• But Riemann still has twice as much components (information) that the metric. One must be more complete than the other. – Thomas Elliot Dec 4 '15 at 15:26
• @ThomasElliot The Riemann tensor is a function of the metric and its derivatives. You can solve the equation $R_{ijkl}=F(g,\partial g,\partial^2g)$ to get the metric back, in theory. – Ryan Unger Dec 4 '15 at 16:52
• @ThomasElliot Consider a function $f:\mathbb{R}^2\to\mathbb{R}$. In coordinates, this function has only one component. But its gradient $(f_x,f_y)$ has two components. Is the gradient "more complete"? – Ryan Unger Dec 4 '15 at 16:56
• @ThomasElliot: the Riemann tensor is obtained by differentiating the metric twice. The 20 independant components are basically the 20 degrees of freedom in the second derivatives of the metric (that can't be set to zero by fiddling with the coordinates). – John Rennie Dec 4 '15 at 17:01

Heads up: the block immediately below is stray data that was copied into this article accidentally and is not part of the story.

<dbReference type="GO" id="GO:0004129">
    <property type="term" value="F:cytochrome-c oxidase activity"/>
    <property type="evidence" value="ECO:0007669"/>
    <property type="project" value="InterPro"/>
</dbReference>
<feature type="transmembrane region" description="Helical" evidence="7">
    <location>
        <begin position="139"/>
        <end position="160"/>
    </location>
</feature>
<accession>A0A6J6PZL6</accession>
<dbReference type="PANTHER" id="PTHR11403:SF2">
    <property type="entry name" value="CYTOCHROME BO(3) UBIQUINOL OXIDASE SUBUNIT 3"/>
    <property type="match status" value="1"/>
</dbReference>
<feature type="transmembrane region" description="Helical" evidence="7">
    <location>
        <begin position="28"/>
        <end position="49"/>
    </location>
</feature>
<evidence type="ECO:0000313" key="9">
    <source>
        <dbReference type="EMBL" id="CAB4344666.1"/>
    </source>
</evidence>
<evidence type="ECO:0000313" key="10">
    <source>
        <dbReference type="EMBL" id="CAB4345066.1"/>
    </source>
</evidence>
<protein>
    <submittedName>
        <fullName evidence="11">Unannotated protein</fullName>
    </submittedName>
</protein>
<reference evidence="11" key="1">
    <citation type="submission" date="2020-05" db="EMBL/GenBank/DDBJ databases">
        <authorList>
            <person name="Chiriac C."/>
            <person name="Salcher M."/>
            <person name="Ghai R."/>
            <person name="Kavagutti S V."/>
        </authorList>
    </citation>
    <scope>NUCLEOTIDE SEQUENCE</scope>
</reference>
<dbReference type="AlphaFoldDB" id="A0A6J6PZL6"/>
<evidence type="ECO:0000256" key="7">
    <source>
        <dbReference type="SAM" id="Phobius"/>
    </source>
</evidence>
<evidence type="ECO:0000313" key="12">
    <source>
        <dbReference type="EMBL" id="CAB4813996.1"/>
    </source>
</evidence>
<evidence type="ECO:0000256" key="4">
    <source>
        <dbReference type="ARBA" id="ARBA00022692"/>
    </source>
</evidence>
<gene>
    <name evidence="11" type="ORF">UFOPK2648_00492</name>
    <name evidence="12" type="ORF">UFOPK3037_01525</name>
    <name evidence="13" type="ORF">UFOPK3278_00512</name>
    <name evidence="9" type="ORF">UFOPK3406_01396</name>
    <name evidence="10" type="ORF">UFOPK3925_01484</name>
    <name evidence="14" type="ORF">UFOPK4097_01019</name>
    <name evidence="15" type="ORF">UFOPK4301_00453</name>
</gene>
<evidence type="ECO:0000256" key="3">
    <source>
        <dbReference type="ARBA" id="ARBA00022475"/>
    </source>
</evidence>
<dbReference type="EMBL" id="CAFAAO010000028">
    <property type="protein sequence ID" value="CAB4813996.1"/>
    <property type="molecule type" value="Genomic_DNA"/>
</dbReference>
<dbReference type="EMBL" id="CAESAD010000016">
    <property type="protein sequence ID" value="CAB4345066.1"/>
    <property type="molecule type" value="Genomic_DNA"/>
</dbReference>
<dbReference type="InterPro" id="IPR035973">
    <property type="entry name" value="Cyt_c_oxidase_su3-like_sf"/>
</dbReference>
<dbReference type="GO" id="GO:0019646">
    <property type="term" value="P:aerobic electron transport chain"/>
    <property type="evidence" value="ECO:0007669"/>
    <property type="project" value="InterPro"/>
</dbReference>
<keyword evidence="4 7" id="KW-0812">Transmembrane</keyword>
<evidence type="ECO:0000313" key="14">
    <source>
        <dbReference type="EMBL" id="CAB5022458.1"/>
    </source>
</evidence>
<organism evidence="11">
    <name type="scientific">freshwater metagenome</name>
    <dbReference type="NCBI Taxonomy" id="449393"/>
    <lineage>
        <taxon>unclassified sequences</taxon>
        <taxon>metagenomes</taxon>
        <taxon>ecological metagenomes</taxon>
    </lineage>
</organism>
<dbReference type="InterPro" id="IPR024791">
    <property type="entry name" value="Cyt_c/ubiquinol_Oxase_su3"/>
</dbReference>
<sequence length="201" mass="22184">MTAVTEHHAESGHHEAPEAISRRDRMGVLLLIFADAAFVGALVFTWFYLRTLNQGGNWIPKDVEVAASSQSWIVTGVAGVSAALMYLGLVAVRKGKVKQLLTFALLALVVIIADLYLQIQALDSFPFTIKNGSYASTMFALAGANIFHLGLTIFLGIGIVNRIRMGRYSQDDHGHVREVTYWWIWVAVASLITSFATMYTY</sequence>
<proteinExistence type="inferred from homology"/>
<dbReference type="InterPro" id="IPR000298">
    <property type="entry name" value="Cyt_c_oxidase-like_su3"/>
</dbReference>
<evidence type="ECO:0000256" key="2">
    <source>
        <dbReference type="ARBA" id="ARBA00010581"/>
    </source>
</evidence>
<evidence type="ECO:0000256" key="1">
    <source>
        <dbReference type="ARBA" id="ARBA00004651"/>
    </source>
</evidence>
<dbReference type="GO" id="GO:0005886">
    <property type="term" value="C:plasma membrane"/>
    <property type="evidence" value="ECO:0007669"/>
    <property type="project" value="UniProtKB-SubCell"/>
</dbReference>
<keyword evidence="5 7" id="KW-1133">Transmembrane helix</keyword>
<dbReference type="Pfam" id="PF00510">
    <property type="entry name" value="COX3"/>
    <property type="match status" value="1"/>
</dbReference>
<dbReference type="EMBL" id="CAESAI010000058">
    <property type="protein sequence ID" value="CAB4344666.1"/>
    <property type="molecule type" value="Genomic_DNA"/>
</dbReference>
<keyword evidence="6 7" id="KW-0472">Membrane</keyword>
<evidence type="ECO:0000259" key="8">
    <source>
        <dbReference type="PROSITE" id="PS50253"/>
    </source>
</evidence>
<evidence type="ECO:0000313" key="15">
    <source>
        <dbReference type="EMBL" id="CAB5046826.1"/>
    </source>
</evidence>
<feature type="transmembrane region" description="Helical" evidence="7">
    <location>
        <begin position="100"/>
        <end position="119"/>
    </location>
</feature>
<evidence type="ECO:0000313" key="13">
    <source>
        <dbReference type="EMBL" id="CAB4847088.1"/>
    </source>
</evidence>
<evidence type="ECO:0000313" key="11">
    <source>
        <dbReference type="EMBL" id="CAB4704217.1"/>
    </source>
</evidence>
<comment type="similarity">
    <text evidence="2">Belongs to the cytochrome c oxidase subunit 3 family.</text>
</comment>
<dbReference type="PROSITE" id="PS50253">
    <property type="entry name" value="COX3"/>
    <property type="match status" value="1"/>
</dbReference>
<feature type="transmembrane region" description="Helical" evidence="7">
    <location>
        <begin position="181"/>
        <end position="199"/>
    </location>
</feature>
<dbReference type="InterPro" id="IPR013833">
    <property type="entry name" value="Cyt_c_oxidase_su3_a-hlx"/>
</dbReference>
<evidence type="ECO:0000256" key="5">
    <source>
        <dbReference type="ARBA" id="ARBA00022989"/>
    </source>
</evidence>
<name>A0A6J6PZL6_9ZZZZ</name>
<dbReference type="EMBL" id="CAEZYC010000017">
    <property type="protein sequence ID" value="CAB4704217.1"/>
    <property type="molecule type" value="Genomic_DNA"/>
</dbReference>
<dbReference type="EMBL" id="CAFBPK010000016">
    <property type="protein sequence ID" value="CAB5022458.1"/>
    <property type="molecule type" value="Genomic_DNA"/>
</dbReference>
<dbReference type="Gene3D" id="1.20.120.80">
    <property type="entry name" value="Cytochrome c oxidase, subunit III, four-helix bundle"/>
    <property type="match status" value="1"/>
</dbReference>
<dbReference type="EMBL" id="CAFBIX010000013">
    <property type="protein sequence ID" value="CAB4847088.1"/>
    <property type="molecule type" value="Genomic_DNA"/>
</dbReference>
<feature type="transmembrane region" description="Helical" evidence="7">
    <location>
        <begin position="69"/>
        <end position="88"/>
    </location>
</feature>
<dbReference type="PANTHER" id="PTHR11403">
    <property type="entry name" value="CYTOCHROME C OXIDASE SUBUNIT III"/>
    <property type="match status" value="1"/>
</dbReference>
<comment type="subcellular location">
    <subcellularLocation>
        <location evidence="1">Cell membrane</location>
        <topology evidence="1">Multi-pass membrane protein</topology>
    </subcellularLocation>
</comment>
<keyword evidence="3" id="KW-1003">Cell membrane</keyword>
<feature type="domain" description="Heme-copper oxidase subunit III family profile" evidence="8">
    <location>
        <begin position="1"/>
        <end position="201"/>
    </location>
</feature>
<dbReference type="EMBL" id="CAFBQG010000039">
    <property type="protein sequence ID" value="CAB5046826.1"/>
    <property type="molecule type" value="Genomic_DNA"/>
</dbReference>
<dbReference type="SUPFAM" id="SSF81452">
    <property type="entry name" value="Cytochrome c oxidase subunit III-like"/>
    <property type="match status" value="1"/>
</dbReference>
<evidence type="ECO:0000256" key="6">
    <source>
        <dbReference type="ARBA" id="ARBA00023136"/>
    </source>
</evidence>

The Riemann tensor can be related to the metric through the formula $$R_{\lambda\mu\nu\chi} = \frac{1}{2} \left( \frac{\partial^2 g_{\lambda\nu}}{\partial x^\chi \partial x^\mu} - \frac{\partial^2 g_{\mu\nu}}{\partial x^\chi \partial x^\lambda} - \frac{\partial^2 g_{\lambda\chi}}{\partial x^\nu \partial x^\mu} + \frac{\partial^2 g_{\mu\chi}}{\partial x^\nu \partial x^\lambda}\right) + g_{\eta\sigma} \left( \Gamma^\eta_{\nu\lambda} \Gamma^\sigma_{\mu\chi} - \Gamma^\eta_{\chi\lambda} \Gamma^\sigma_{\mu\nu}\right),$$ where $\Gamma_{\alpha\beta}^\gamma$ are the Christoffel symbols defined by $$\Gamma_{\mu\beta}^\chi = \frac{1}{2} g^{\chi\alpha} \left( \frac{\partial g_{\alpha\beta}}{\partial x^\mu} + \frac{\partial g_{\alpha \mu}}{\partial x^\beta} - \frac{\partial g_{\beta \mu}}{\partial x^\alpha} \right).$$ As you can see, the Riemann tensor is a rank 4 tensor completely defined by the metric $g_{\mu\nu}$ (a rank 2 tensor). Essentially, the four indices come from the fact that space-time is a four-dimensional vector space and that $\mu,\nu,\lambda,\chi$ take the values $1,2,3,4$.